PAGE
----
The flaw in this reasoning is the assumption that home education closely resembles school and has the same pitfalls. It doesn't. Teacher training is largely irrelevant in a home ed setting, a fact which is almost universally acknowledged by teachers who become home educators. The most challenging aspects of school education are absent from home education. Most parents who remove children from school report that once they have found their feet, home ed is both easier AND more effective than school.

Put bluntly, IMO it's rather hard to get home education very wrong. Of the hundreds of HE families I have known, there are only a few where I thought the kids definitely would've been better off at school. Those few were in difficult and unusual circumstances.

Breast cancer in women is a significant problem. This is why we are meant to check ourselves and we are invited to regular screening at a certain age. Men also get breast cancer, but it is so rare in men that these routine preventive steps would be of negligible benefit to them.

Hope that helps explain it!

eddiemairswife Sat 27-Aug-16 17:52:58

Thankyou saracen. The reason I asked was that I was involved in an Appeal, where the child had been on a waiting list for three years and being home-educated in the meantime. The child could neither read nor write, but the mother only wanted one particular school, and refused any others. The Appeal was heard in absence, and I think the LA are now investigating the circumstances in case there are other factors. I just thought that if check-ups were in place problems could be picked up earlier.

Saracen Sat 27-Aug-16 21:20:07

Yes, of course it's hard to say what was going on in the case of one particular child we don't know. Presumably this was a fairly young child? If older, having only been out of school for three years, then s/he would have been taught to read and write by school before leaving... unless there were SENs.

At school it is fairly disastrous for a child to be unable to read and write. The curriculum is increasingly delivered through written materials and children are assessed based on their ability to produce legible quick writing. As early literacy takes on great importance and is emphasised so much at school, kids in school who haven't managed to pick it up must feel themselves to be failures, which compounds the problem.

But this problem really is an artefact of the school system, in particular of a school system which obsesses over early literacy. I doubt a Norwegian teacher would be shocked to encounter a seven year old who could not read. Nor would an experienced home educator. It isn't that we don't value literacy or see it as an essential skill which we want our children to acquire before they reach adulthood. It's that kids being educated outside the school system are not disadvantaged by tackling reading and writing later than average. Parents of children who read "late" often describe them acquiring this skill very quickly, so that within a year or two they are indistinguishable from early-reading peers.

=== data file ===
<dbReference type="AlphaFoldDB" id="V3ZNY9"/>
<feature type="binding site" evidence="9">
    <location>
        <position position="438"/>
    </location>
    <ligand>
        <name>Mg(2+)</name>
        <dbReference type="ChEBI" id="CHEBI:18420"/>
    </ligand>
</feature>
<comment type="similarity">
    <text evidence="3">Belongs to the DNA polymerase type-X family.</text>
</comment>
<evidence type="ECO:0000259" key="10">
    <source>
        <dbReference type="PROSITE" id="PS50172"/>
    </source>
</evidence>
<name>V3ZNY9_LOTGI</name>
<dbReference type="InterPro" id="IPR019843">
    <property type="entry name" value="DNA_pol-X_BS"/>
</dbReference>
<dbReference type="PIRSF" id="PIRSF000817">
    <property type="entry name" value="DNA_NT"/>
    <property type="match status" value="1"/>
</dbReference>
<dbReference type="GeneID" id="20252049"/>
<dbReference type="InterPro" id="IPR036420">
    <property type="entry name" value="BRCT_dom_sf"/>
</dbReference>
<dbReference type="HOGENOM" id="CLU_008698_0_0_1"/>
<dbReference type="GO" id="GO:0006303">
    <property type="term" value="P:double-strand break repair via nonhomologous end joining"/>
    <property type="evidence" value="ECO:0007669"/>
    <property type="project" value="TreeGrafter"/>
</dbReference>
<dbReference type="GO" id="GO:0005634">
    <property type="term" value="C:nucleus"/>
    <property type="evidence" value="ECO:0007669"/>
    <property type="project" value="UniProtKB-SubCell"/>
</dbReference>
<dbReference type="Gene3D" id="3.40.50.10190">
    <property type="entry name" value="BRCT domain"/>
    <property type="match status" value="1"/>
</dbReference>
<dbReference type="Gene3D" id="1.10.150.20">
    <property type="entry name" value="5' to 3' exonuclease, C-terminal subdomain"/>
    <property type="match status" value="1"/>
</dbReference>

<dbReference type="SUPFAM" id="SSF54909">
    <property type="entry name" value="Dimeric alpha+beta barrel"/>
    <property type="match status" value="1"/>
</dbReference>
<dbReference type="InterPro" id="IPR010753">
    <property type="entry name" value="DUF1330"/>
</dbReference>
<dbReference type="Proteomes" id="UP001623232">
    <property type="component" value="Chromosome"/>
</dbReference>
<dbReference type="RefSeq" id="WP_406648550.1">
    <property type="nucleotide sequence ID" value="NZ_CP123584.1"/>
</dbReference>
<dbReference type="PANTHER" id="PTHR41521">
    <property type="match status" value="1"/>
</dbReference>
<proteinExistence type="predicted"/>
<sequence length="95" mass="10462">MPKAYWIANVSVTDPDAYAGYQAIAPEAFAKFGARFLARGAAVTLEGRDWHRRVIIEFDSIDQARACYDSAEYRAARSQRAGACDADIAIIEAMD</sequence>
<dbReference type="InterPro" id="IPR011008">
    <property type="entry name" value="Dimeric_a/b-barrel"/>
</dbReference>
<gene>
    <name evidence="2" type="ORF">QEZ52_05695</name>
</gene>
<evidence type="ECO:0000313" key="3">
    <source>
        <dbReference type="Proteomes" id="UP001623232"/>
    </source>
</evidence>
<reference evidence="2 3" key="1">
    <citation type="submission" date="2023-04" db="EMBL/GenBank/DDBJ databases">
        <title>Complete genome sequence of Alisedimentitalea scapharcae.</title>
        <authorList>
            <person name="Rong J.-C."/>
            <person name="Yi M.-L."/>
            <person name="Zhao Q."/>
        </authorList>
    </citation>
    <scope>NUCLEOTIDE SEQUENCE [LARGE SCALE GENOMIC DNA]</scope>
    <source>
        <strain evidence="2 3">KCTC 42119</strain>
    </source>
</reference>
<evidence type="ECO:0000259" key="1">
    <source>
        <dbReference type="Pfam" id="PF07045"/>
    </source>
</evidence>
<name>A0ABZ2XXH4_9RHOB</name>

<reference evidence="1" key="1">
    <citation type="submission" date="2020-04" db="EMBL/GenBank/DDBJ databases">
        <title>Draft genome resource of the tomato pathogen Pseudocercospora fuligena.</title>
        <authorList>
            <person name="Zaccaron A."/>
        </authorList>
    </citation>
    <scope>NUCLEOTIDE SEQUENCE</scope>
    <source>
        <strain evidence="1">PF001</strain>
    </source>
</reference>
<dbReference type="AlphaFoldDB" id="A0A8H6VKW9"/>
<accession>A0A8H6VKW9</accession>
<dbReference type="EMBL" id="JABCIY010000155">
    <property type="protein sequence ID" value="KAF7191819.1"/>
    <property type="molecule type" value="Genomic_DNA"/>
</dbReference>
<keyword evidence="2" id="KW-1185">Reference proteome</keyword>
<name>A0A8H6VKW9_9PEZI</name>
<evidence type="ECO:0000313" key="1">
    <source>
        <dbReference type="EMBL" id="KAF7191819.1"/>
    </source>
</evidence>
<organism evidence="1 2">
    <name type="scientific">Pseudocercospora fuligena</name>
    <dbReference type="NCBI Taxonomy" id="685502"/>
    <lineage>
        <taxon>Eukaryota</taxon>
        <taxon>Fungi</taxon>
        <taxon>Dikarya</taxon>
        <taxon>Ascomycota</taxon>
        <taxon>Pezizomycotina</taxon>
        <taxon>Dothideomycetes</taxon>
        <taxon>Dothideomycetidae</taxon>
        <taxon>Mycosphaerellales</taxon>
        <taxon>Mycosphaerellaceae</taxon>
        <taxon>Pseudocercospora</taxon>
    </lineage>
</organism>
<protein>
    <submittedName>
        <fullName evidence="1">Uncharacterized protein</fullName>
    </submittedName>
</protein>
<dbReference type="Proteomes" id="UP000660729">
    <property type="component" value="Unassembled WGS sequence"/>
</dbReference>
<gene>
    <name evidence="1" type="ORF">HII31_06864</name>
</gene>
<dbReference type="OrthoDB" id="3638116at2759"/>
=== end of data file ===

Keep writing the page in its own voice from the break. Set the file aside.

It does strike me as a little odd that a parent would choose to send a non-reading child of seven or so into school where this becomes an issue. It isn't something I would do unless my child was determined to go to school immediately and couldn't be dissuaded from the idea. But the mere fact that the child hasn't been taught to read or write yet does not in itself constitute educational neglect.

eddiemairswife Sat 27-Aug-16 21:45:49

It was the mother who said in her appeal statement that the child could not read or write. Appeal for Y3 place. As I said the mother did not attend the Appeal, and seemed fixated upon one school in spite of other nearby schools having places. It just seemed that this child had slipped through the net. We live in one of the more deprived areas of the country; I reckon there are very few home-educated children in the LA. It generally comes up in Appeals when parents say they will have to home-educate if they don't get a place. Most don't.

Saracen Sun 28-Aug-16 00:29:06

Hmm, that seems to bear out your theory that there may not be many HE families in the area. The mum appears not to be in touch with people who can reassure her that home ed doesn't have to look like school and it needn't be a problem for a seven year old to be unable to read and write.

So now she's panicking and is telling the appeal panel, "This is a catastrophe. I'm letting my child down. S/HE IS SEVEN AND ILLITERATE and needs to be in school immediately so this problem can be fixed." This is the sort of thing which all her friends who have no understanding of home ed are likely to be telling her, and if she isn't in communication with home ed families then she's believing that.

This doesn't mean the education which she's giving her child is actually inadequate. Like the anxious parent of a baby who isn't sleeping through the night at the age of six months, she may be doing a perfectly good job while imagining it ought to be different because everyone says so.

If her LA has been involved, I hope they have at least pointed her toward local home ed groups so she has a chance to get some reassurance and support. There will be people in the next town if not in her own neighbourhood. For many years my own LA made a point of refusing to do this, despite repeated requests - pretty outrageous if you consider that the LA were criticising some families on the grounds that their children were "isolated". hmm

So yes, I think she may have slipped through the net, but not in the sense you mean.